In the proceeding before the unemployment-law judge, and by implication in this appeal, Leisey argues that the bonuses she received should be included in the definition of "regular weekly pay" in section 268.035, subdivision 29(a)(13). And when the bonuses are so included, the supplemental benefits she received, when combined with her regular unemployment benefits, do not exceed her regular weekly pay. See id. Thus, she argues, the supplemental benefits do not constitute "wages" under section 268.035, subdivision 29(a); they do not affect her eligibility for regular unemployment benefits; and she was not overpaid benefits. The unemployment-law judge disagreed and determined that, under the plain language of the statute, bonuses are not included in the definition of "regular weekly pay," which instead refers to the amount that a person is paid on a weekly or biweekly basis. See id. She also determined that, even if bonuses could be considered, they would not amount to part of Leisey's "regular weekly pay" because Leisey's bonuses "were not guaranteed and were only paid annually."

Addressing Leisey's argument requires us to discern the meaning of "regular weekly pay" in section 268.035, subdivision 29(a)(13). In ascertaining the meaning of a statute, this court first examines whether it is ambiguous. Engfer, 869 N.W.2d at 300. If statutory language is unambiguous, we apply its plain meaning. Id. Plain meaning assumes the ordinary usage of words that are not statutorily defined and draws from the full-act context of the provision. Occhino v. Grover, 640 N.W.2d 357, 359 (Minn. App. 2002), review denied (Minn. May 28, 2002). Courts may determine the plain meaning of a statute with the aid of dictionary definitions. Wilson v. Mortg. Res. Ctr., Inc., 888 N.W.2d 452, 458 (Minn. 2016). Only if statutory language is ambiguous, meaning that it is susceptible to more than one reasonable interpretation, do we look beyond its language to discern legislative intent. Staab v. Diocese of St. Cloud, 813 N.W.2d 68, 73 (Minn. 2012).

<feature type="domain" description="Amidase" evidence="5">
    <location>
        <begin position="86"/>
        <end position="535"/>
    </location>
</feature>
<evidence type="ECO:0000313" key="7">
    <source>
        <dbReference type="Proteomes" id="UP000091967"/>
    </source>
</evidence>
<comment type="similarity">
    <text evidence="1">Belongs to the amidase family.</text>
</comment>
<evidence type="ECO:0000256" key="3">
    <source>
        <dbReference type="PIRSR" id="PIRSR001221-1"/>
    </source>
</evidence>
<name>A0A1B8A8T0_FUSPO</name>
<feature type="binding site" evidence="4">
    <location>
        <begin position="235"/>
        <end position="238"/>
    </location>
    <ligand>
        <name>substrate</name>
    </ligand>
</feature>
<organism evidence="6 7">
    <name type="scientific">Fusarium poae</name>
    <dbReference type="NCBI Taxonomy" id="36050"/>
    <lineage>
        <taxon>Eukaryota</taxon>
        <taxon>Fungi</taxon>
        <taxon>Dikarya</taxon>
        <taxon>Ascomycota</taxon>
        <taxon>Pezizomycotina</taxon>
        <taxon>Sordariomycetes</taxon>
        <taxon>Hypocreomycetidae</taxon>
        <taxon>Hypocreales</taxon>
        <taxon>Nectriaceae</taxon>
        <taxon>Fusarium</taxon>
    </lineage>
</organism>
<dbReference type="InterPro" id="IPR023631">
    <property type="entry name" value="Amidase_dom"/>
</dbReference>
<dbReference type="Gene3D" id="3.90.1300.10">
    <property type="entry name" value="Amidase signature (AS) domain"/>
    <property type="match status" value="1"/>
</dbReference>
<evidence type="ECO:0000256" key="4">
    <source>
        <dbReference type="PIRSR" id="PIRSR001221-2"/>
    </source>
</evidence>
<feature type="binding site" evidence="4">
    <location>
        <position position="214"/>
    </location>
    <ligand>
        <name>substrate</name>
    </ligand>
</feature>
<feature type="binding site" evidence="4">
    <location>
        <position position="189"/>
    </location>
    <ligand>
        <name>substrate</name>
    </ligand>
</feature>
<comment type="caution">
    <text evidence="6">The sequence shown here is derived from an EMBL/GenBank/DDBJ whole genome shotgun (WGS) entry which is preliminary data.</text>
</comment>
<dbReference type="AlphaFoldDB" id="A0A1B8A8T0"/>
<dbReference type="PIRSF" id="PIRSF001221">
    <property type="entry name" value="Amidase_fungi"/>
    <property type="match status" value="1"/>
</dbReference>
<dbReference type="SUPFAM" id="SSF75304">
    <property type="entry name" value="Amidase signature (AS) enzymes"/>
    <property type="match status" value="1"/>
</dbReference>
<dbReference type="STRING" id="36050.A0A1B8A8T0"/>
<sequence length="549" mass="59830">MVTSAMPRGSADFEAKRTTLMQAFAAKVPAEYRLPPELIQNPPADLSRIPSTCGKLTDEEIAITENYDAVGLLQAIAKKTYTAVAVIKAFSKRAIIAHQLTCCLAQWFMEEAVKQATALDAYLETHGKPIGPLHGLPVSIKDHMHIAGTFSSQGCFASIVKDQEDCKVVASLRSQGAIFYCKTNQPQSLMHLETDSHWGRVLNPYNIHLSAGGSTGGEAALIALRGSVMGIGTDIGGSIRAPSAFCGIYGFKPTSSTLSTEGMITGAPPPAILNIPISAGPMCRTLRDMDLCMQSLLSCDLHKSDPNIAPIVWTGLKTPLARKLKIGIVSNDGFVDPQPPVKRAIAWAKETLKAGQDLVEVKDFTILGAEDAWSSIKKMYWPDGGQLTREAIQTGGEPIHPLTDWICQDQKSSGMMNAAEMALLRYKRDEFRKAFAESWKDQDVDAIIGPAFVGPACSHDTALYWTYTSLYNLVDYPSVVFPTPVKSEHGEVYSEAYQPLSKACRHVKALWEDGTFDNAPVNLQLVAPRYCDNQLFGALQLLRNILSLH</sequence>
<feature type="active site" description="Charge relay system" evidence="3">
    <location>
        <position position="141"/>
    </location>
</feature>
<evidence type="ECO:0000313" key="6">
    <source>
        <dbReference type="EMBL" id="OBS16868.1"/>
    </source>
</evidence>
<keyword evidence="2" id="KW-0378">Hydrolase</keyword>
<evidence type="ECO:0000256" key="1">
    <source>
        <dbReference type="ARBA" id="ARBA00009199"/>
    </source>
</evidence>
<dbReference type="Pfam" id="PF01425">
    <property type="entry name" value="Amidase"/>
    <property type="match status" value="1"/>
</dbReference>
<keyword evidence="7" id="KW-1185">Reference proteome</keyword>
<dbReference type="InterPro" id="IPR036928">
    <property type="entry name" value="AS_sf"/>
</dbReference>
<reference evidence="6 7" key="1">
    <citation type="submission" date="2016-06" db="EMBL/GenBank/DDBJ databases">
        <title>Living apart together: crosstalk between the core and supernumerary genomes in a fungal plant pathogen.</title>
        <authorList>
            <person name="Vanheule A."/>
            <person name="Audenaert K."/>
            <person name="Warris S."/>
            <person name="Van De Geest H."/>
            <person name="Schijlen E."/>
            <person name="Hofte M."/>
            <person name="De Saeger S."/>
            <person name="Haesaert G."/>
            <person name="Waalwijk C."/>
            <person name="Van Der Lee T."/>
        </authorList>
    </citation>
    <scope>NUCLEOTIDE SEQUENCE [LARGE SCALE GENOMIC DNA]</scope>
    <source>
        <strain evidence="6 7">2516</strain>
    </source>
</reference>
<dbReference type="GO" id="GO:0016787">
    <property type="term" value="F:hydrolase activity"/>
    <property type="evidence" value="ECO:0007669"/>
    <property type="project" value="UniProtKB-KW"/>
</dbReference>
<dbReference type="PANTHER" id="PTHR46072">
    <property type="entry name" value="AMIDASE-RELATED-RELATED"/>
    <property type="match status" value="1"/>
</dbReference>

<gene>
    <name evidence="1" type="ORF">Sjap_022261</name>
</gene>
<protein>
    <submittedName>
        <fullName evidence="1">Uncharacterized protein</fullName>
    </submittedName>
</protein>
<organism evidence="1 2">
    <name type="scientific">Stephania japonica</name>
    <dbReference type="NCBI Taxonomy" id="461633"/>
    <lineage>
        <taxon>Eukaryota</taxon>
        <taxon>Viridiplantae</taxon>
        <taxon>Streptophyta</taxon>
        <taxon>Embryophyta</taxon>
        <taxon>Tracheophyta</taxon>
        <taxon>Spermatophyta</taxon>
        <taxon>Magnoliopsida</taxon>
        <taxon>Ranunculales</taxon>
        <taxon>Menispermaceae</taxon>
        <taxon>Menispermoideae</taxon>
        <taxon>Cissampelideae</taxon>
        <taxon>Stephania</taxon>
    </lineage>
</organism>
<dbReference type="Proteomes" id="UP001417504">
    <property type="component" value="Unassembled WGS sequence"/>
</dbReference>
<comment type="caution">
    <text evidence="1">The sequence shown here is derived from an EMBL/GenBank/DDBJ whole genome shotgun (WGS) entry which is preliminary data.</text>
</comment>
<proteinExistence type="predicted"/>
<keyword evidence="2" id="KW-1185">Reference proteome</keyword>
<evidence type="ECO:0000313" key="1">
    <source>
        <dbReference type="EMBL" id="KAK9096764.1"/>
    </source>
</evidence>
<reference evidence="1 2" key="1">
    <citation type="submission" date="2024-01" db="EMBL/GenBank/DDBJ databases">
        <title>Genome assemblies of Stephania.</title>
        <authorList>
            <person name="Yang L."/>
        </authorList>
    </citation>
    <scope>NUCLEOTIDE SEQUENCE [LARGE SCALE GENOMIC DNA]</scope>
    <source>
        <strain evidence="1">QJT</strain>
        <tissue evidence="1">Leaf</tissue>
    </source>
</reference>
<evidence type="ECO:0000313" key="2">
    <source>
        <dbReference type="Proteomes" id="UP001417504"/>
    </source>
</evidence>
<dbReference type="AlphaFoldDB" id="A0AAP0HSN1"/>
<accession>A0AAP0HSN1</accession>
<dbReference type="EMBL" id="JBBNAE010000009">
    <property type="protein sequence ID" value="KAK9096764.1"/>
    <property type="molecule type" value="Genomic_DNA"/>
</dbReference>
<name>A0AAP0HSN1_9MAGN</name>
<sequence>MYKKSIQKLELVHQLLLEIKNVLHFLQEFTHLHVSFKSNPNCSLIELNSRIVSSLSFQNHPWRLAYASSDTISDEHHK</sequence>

Here, clause 13 does not define "regular weekly pay." Minn. Stat. § 268.035, subd. 29(a)(13). But we may look to dictionary definitions to aid in determining the statute's plain meaning. Wilson, 888 N.W.2d at 458. This court has previously held that, for the purpose of determining police pension deductions, the statutory term "regular monthly salary" did not include educational incentive pay. City of Crystal Police Relief Ass'n v. City of Crystal, 477 N.W.2d 728, 730 (Minn. App. 1991), review denied (Minn. Jan. 17, 1992). In so doing, we employed a dictionary definition of "regular," meaning "'usual, customary, or general.'" Id. (quoting Black's Law Dictionary 1155 (5th ed. 1979)). Applying this definition of "regular" to clause 13, we discern that, under its plain meaning, Leisey's bonus does not qualify as "regular weekly pay" when it was not paid customarily on a weekly or biweekly basis.